According to the Bible, humanity’s primary purpose is to glorify God and to enjoy him forever. To glorify God means to demonstrate through our thoughts, words, and actions how wonderful He is. To the extent that we can do this everyday by obeying him and sharing him with others, there is a sense in which all of life can be an act of worship.
But God is especially delighted when His people deliberately set aside time to come together for the specific purpose of worshiping him. The Bible says that God is “enthroned on the praises” of His people (Psalm 22:3, ESV). This is why the worship of God lies at the center of all we do at Providence. Our weekly worship service begins at 10:30 each Sunday morning. If you are a first-time visitor, attending our Sunday worship will provide you with an excellent introduction to our church.
What is worship?
The word “worship” comes from an Old English word that mean “worthiness.” It means to honor, reverence, and declare the worthiness of the one being worshiped. Worship is not about us. It is not for our enjoyment but for God’s pleasure. Its goal is not to generate feelings and have experiences, but to proclaim His worthiness. Worship that is truly Christian centers on the Lord Jesus Christ, because He is worthy. He is worthy first of all because He is our Creator (Revelation 4:11; John 1:3; Colossians 1:16), but also because He is our Redeemer (Revelation 5:9-12)—He saved us from our sins.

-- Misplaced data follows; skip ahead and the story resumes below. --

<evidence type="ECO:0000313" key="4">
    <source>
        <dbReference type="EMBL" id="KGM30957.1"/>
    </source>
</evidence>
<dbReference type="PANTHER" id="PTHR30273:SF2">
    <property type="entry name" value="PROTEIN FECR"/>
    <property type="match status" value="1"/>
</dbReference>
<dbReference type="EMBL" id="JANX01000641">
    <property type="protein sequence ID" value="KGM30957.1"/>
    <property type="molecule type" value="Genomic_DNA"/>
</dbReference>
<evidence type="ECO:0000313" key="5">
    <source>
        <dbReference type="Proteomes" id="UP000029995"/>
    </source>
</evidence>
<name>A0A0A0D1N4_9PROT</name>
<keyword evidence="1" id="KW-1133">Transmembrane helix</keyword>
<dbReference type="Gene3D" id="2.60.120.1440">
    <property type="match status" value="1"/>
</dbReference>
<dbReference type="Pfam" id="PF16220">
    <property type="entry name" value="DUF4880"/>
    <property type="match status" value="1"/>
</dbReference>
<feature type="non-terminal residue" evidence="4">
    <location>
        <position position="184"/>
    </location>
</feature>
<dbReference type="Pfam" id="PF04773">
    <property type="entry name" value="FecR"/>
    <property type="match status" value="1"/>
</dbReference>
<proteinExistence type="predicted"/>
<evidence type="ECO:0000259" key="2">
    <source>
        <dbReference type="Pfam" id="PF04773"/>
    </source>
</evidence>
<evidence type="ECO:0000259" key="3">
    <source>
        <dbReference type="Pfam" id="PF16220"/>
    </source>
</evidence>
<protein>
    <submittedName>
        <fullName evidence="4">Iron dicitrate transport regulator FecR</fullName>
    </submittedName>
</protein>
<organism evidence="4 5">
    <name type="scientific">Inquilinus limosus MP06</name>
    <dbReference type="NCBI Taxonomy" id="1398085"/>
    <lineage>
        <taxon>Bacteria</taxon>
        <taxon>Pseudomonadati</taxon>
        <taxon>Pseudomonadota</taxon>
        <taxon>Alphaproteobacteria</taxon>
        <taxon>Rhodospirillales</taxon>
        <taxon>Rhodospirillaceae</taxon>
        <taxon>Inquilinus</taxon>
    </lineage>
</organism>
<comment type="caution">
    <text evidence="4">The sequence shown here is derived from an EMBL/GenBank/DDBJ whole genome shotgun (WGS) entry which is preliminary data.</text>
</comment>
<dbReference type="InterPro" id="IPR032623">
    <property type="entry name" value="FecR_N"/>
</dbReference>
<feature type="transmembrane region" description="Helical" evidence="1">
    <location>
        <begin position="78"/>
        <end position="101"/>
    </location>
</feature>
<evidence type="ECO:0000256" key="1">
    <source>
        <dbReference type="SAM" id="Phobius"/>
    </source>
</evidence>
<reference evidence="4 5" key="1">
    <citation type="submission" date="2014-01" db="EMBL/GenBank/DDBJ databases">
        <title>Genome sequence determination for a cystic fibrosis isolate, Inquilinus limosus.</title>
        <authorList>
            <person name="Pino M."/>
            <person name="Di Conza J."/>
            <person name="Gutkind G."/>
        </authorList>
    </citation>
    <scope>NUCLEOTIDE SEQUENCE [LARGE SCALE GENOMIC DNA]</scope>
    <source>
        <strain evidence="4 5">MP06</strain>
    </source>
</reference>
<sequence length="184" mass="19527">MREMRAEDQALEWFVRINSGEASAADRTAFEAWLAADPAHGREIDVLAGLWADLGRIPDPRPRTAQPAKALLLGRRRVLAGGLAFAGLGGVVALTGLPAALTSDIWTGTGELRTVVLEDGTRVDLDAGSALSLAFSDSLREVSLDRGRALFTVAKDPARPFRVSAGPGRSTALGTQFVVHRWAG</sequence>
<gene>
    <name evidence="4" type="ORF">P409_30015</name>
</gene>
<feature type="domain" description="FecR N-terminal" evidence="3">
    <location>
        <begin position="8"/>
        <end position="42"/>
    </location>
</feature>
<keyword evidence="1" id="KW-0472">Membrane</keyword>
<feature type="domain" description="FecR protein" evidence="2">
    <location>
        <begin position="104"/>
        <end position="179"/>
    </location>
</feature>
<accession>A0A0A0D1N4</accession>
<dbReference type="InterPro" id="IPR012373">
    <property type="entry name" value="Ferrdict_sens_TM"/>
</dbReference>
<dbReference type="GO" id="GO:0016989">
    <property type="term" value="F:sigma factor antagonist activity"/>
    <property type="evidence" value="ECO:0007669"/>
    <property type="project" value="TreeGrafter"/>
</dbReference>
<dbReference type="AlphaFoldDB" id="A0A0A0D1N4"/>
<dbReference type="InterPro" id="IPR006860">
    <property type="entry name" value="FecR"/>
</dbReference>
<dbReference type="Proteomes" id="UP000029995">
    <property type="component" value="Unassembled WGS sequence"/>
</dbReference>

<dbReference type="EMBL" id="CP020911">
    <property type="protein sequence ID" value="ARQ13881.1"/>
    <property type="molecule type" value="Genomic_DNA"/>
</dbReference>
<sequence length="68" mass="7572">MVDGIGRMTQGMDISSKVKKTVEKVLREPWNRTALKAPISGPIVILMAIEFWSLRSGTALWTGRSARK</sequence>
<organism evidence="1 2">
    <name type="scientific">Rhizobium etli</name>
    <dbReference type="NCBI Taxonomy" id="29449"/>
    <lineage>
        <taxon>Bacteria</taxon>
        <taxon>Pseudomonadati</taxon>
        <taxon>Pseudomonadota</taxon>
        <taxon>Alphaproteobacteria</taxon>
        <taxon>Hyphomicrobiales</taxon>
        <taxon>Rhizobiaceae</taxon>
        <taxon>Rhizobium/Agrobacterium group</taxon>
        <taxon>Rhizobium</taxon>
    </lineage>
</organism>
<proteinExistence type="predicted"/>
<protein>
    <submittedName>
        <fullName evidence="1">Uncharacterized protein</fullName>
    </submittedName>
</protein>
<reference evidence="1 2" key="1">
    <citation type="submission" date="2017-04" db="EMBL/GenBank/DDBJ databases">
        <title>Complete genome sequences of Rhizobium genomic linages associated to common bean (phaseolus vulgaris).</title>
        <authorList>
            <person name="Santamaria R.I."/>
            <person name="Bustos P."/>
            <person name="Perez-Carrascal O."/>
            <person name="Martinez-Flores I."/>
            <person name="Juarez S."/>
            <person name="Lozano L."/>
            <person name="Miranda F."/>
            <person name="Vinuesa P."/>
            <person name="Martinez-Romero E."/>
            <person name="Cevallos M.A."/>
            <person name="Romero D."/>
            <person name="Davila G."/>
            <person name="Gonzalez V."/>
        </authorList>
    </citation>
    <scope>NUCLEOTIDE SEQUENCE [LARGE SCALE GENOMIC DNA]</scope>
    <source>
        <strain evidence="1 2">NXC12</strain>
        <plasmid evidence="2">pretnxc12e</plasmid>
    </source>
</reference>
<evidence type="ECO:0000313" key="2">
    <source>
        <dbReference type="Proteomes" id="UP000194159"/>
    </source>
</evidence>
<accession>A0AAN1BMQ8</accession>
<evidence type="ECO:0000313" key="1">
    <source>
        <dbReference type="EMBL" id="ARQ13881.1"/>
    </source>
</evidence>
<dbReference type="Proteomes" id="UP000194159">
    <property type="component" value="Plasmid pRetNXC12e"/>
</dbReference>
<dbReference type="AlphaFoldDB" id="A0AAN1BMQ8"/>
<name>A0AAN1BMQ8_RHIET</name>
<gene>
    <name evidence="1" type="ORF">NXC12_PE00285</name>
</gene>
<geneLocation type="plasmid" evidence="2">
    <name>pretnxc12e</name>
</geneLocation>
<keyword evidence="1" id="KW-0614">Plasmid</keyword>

Our form of worship
We follow the tradition of Reformed and Presbyterian churches that dates back to the time of the Protestant Reformation (in the 1500s) when the Bible was restored to its proper place at the center of Christian worship. This practice had become neglected over many centuries but it is found in the earliest Christian writings. In the middle of the 2nd century, a believer named Justin Martyr (A.D. 100-165) wrote, “And on the day called Sunday, all who live in cities or in the country gather together to one place, and the memoirs of the apostles or the writings of the prophets are read, as long as time permits; then, when the reader has ceased, the president verbally instructs, and exhorts to the imitation of these good things.”
In the same way, worship at Providence centers on instruction, encouragement, and exhortation from the writings of the apostles and prophets as found in Scripture. We express this through elements of preparation, a call to worship, a congregational confession of sin, prayer, public offering to God, the sermon, the Lord’s Supper (also called Communion), response, and benediction.